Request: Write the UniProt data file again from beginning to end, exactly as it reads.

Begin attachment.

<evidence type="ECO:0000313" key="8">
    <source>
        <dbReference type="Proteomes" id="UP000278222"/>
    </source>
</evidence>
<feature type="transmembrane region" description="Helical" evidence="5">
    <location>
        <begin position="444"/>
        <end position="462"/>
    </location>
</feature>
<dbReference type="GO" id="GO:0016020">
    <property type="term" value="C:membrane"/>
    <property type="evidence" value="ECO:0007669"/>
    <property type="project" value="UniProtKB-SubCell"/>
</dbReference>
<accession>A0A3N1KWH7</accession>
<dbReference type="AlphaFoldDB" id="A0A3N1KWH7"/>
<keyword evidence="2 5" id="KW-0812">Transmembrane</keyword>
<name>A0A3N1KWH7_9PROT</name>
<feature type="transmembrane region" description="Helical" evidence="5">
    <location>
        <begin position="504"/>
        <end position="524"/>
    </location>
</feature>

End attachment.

<evidence type="ECO:0000313" key="8">
    <source>
        <dbReference type="Proteomes" id="UP000278222"/>
    </source>
</evidence>
<feature type="transmembrane region" description="Helical" evidence="5">
    <location>
        <begin position="444"/>
        <end position="462"/>
    </location>
</feature>
<dbReference type="GO" id="GO:0016020">
    <property type="term" value="C:membrane"/>
    <property type="evidence" value="ECO:0007669"/>
    <property type="project" value="UniProtKB-SubCell"/>
</dbReference>
<accession>A0A3N1KWH7</accession>
<dbReference type="AlphaFoldDB" id="A0A3N1KWH7"/>
<keyword evidence="2 5" id="KW-0812">Transmembrane</keyword>
<name>A0A3N1KWH7_9PROT</name>
<feature type="transmembrane region" description="Helical" evidence="5">
    <location>
        <begin position="504"/>
        <end position="524"/>
    </location>
</feature>